In my circle of genealogy friends, I am the one people turn to about their technology questions. Maybe it's because I'm almost always the youngest, being under 40 years old, or maybe it's because my husband is a network administrator (a fancy word for computer tech although he focuses on networking). At any rate, here is my 2 cents worth a genealogist should know and do. Most of you probably already know this and try to do it.
1. Have an adequate computer with internet access, a decent digital camera, printer and probably a scanner. You decide what is adequate for you; I prefer a laptop (we recommend a business line). I like Canon PowerShot cameras. Plan to replace your computer and camera every 4-5 years. Printers and scanners usually last longer, maybe 7-10 years.
2. BACK UP, BACK UP, BACK UP! Back up your files every month if you're an avid genealogist to thumb drive, external drive, CD/DVD or online. If you are less dedicated to genealogy, you can probably back up once a quarter (Jan, Apr, July and Sept.).
3. Use a genealogy program. There are several from which to choose. I use The Master Genealogist (available from whollygenes.com); the most popular and readily available is probably Family Tree Maker. Others include Roots Magic, Brothers Keeper, Legacy Family Tree, etc. I am sure I forgot some. Some have free downloads either for a set amount of a time or just with a few options. Get comfortable with your program. Know how to import and export a gedcom.
4. Put your tree(s) online. I have had my tree(s) online almost since I started in genealogy. I've been doing this a mere 10 years so the internet has always been available to me. There are a couple sites you can use. I first put my tree on World Connect (worldconnect.rootsweb.ancestry.com) and more recently on Ancestry.com. I have had many distant relatives contact me this way. It is one of the best ways to meet your distant (or even not so) distant cousins. I found my SECOND cousin this way, realized we lived a mere 2 hours away from each other and we met in person a while later.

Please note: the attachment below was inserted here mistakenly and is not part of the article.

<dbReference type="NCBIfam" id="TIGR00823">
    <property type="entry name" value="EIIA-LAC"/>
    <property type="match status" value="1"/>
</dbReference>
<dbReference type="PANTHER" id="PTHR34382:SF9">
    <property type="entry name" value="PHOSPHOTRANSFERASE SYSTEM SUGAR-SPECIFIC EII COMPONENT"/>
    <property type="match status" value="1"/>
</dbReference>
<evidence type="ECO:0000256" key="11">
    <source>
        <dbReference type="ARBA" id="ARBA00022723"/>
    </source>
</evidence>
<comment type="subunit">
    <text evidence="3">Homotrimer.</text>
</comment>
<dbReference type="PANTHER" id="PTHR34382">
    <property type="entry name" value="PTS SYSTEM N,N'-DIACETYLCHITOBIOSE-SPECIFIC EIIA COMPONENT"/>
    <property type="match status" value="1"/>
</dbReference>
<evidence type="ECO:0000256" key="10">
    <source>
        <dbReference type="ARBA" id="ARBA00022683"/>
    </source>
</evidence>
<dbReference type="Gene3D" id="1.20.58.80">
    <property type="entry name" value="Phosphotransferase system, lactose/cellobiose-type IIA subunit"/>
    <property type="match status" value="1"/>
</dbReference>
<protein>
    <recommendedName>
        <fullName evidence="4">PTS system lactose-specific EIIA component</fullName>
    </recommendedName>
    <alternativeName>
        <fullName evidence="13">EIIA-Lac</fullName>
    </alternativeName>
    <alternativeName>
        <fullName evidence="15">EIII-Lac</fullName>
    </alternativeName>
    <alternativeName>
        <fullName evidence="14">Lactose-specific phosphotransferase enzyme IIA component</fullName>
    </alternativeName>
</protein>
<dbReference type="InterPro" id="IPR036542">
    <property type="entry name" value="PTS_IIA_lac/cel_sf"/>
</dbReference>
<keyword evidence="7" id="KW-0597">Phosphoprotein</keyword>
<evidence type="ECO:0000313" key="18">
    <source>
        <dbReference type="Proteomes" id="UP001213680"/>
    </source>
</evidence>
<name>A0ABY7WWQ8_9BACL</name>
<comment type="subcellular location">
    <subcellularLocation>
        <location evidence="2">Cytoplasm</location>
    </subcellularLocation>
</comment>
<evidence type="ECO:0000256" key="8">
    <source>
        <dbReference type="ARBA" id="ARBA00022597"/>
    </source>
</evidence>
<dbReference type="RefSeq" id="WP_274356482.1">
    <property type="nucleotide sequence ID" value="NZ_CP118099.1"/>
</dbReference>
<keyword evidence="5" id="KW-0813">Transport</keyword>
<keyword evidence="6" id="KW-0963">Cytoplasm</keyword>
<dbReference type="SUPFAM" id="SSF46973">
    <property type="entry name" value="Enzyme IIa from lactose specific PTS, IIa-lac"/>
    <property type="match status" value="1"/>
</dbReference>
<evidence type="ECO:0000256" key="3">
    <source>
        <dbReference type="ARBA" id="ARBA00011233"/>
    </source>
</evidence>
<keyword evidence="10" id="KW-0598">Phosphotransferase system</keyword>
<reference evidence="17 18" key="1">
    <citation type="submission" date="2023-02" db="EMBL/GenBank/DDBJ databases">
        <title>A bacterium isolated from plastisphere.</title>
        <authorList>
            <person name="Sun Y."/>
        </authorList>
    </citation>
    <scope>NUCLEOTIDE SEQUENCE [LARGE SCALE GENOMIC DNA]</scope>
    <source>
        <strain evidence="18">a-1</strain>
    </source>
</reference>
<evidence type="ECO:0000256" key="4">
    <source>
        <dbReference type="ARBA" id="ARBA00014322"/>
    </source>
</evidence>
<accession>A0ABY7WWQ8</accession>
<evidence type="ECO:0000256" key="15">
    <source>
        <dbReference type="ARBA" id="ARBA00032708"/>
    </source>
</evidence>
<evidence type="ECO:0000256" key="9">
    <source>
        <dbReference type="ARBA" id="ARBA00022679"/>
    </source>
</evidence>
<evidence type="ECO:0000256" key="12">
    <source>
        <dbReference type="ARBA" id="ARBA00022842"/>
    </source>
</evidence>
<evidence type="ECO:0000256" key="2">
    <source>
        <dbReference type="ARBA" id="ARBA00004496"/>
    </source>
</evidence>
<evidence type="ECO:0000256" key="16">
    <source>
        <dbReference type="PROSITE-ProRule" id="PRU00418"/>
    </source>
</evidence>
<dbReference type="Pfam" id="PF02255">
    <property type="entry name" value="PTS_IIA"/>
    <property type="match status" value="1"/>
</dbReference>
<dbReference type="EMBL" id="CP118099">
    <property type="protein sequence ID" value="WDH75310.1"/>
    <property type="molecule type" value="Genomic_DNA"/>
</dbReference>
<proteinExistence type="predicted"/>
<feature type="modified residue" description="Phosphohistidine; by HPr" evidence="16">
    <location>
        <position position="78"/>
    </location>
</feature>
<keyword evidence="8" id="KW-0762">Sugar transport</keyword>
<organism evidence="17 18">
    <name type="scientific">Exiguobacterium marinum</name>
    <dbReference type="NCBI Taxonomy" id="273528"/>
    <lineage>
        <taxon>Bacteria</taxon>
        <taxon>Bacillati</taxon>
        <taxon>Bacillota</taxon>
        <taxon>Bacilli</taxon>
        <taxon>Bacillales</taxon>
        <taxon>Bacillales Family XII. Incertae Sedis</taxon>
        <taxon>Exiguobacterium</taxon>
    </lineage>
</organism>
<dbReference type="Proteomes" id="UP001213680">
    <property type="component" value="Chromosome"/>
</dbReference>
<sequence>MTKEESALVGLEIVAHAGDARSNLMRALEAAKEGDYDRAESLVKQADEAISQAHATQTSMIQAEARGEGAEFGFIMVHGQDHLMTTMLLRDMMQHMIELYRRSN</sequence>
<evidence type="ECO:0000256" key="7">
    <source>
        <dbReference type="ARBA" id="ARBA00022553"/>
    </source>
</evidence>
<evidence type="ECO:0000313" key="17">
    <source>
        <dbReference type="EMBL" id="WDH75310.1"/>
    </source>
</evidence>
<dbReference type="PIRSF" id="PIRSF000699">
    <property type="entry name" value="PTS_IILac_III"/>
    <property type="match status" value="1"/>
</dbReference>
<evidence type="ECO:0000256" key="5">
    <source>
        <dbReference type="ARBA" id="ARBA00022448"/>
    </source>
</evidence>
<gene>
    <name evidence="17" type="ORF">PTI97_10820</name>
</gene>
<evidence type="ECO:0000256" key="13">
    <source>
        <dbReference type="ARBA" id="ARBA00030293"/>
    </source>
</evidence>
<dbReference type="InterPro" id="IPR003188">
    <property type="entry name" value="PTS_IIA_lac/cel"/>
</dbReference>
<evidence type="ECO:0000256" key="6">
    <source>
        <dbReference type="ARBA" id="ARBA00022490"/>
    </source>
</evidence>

5. Use social media, find some genealogy friends. Use Facebook or Twitter to find genealogy friends and follow more "famous" genealogists. Genealogists are very helpful by nature. Check your local library or newspaper to see if there are local meetings you can attend. Attend a state or regional conference if your budget and schedule allows. Start a blog!
6. ORGANIZE! This is the one where I'm probably the worst. Use file folders to organize your genealogy files. I have pictures organized by cemetery or family, and most other files by family. Then it's much easier to back up, just copy that file and paste it over each time.
7. Have at least 2 email addresses. You may want to use a separate email address for genealogy, or you may want to organize your emails into folders. There are several sites that have free email, such as Yahoo, Gmail, etc. Make sure to check your spam folder regularly.
8. Use bookmarks/favorites to save sites. You can also make a genealogy folder in your favorites to separate these. Some of my general favorites are Ancestry.com, Findagrave.com, and Rootsweb.com (especially the SSDI part).
That's all I can think of for now. I'm sure others will think of more. Feel free to comment.